Specification ASTM A532 covers the composition and hardness of the abrasion-resistant white iron grades. This specification deals with abrasion-resistant cast irons used for mining, milling, earth-handling, and manufacturing industries. It may be noted that simple and low-alloy white cast irons that consist essentially of iron carbides and pearlite are specifically excluded from this specification.

    The high-alloy white cast irons fall into two major groups

    Nickel-chromium white irons

    They are low-chromium alloys containing 3 to 5% Ni and 1 to 4% Cr, with one alloy modification that contains 7 to 11% Cr. The nickel-chromium irons are also commonly identified as Ni-Hard types 1 to 4.

    Chromium-molybdenum irons

    They contain 11 to 23% Cr, up to 3.5% Mo and often additionally alloyed with nickel or copper.

    A third group comprises the 25% or 28% Cr white irons, which may contain other alloying additions of molybdenum and/or nickel up to 1.5%.

    The chemical composition for various class and type of high-alloy white irons as per ASTM A532 in % is as under.


    Specification C Mn Si Cr Ni Mo Cu S P
    ASTM A532 I-A 3.0-3.6 1.3 0.8 1.4 -4.0 3.3-5.0 1.0 - 0.15 0.30
    ASTM A532 I-B 2.5-3.0 1.3 0.8 1.4 -4.0 3.3-5.0 1.0 - 0.15 0.30
    ASTM A532 I-C 2.9-3.7 1.3 0.8 1.1 -1.5 2.7 -4.0 1.0 - 0.15 0.30
    ASTM A532 I-D 2.5-3.6 1.3 1.0 -2.2 7.0 –11.0 4.5-7.0 1.0 - 0.15 0.10
    ASTM A532 II-A 2.4-2.8 0.5-1.5 1.0 11.0-14.0 0.5 0.5-1.0 1.2 0.06 0.10
    ASTM A532 II-B 2.4-2.8 0.5-1.5 1.0 14.0-18.0 0.5 1.0-3.0 1.2 0.06 0.10
    ASTM A532 II-C 2.8-3.6 0.5-1.5 1.0 14.0-18.0 0.5 2.3-3.5 1.2 0.06 0.10
    ASTM A532 II-D 2.0-2.6 0.5-1.5 1.0 18.0-23.0 1.5 1.5 1.2 0.06 0.10
    ASTM A532 II-E 2.6-3.2 0.5-1.5 1.0 18.0-23.0 1.5 1.0-2.0 1.2 0.06 0.10
    ASTM A532 III-A 2.3-3.0 0.5-1.5 1.0 23.0-28.0 1.5 1.5 1.2 0.06 0.10


    Nickel-Chromium White Irons

    In these martensitic white irons, nickel is the primary alloying element because at levels of 3 to 5% it is effective in suppressing the transformation of the austenite matrix to pearlite, thus ensuring that a hard martensitic structure (usually containing significant amounts of retained austenite) will develop upon cooling in the mold. Chromium is included in these alloys, at levels from 1.4 to 4%, to ensure that the irons solidify carbidic, that is, to counteract the graphitizing effect of nickel. These types of white irons are used for crushing and grinding applications.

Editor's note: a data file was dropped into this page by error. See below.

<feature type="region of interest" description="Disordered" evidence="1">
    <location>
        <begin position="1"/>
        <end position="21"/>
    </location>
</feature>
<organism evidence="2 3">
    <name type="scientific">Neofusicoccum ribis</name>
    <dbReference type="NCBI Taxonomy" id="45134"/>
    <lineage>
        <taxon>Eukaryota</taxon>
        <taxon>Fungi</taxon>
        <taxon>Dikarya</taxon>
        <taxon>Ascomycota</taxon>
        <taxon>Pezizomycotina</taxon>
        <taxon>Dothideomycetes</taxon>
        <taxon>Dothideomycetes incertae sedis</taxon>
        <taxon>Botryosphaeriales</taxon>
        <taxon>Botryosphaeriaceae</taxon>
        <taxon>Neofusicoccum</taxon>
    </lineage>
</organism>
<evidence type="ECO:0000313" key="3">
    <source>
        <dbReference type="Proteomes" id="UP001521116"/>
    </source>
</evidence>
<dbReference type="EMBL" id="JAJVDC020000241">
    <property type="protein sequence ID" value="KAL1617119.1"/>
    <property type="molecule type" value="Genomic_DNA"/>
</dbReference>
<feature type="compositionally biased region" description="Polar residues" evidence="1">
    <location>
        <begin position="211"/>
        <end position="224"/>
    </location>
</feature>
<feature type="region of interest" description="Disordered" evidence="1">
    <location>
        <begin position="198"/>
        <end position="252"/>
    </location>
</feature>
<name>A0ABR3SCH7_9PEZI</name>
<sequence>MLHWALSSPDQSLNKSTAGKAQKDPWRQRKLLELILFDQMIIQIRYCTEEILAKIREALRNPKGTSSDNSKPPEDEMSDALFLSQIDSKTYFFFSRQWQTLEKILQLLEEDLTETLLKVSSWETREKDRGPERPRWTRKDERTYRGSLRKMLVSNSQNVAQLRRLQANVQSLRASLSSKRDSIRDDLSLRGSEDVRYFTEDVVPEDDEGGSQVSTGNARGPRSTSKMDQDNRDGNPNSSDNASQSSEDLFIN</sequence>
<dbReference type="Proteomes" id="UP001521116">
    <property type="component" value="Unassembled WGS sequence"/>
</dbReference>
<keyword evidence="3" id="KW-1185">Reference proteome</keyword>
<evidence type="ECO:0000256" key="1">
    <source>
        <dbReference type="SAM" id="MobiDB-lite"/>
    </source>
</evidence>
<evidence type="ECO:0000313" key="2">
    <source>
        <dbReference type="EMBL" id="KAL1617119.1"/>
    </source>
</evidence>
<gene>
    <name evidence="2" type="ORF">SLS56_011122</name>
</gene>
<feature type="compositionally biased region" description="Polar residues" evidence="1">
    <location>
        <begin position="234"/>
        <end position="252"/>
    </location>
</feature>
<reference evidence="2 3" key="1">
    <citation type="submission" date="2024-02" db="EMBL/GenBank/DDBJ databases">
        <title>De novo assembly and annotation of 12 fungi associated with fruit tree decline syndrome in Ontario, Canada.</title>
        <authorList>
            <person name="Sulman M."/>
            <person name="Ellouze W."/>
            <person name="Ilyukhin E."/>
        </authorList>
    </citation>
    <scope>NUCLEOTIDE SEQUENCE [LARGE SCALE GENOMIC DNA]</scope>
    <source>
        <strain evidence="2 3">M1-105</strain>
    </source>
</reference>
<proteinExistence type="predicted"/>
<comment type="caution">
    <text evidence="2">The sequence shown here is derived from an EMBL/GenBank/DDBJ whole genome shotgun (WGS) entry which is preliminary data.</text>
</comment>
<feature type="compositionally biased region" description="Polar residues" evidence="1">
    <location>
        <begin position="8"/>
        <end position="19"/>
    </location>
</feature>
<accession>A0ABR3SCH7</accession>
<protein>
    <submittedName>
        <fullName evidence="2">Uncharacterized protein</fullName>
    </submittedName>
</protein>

The optimum composition of a nickel-chromium white iron alloy depends on the properties required for the service conditions and the dimensions and weight of the casting. Abrasion resistance is generally a function of the bulk hardness and the volume of carbide in the microstructure. When abrasion resistance is the principal requirement and resistance to impact loading is secondary, alloys having high carbon contents, ASTM A532 class I type A (Ni-Hard 1), are recommended. When conditions of repeated impact are anticipated, the lower carbon alloys, ASTM A532 class I type B (Ni-Hard 2) are recommended because they have less carbide and, therefore, greater toughness. A special grade, class I type C, has been developed for producing grinding balls and slugs. Here, the nickel-chromium alloy composition has been adapted for chill casting and specialized sand casting processes.

    The ASTM A532 Class I type D (Ni-Hard 4) alloy is a modified nickel-chromium iron that contains higher levels of chromium, ranging from 7 to 11%, and increased levels of nickel, ranging from 5 to 7%. Carbon is varied according to the properties needed for the intended service. Carbon contents in the range of 3.2 to 3.6% are prescribed when maximum abrasion resistance is desired. When impact loading is expected, carbon content should be held in the range of 2.7 to 3.2%.

    Nickel content increases with section size or cooling time of the casting to inhibit pearlitic transformation. For castings of 38 to 50 mm thick, 3.4 to 4.2% Ni is sufficient to suppress pearlite formation upon mold cooling. Heavier sections may require nickel levels up to 5.5% to avoid the formation of pearlite. It is important to limit nickel content to the level needed for control of pearlite; excess nickel increases the amount of retained austenite and lowers hardness.

    Silicon is needed for two reasons. A minimum amount of silicon is necessary to improve fluidity of the melt and to produce a fluid slag, but of equal importance is its effect on as-cast hardness. Increased levels of silicon, in the range of 1 to 1.5%, have been found to increase the amount of martensite and the resulting hardness. It is important to note that higher silicon contents can promote pearlite and may increase the nickel requirement.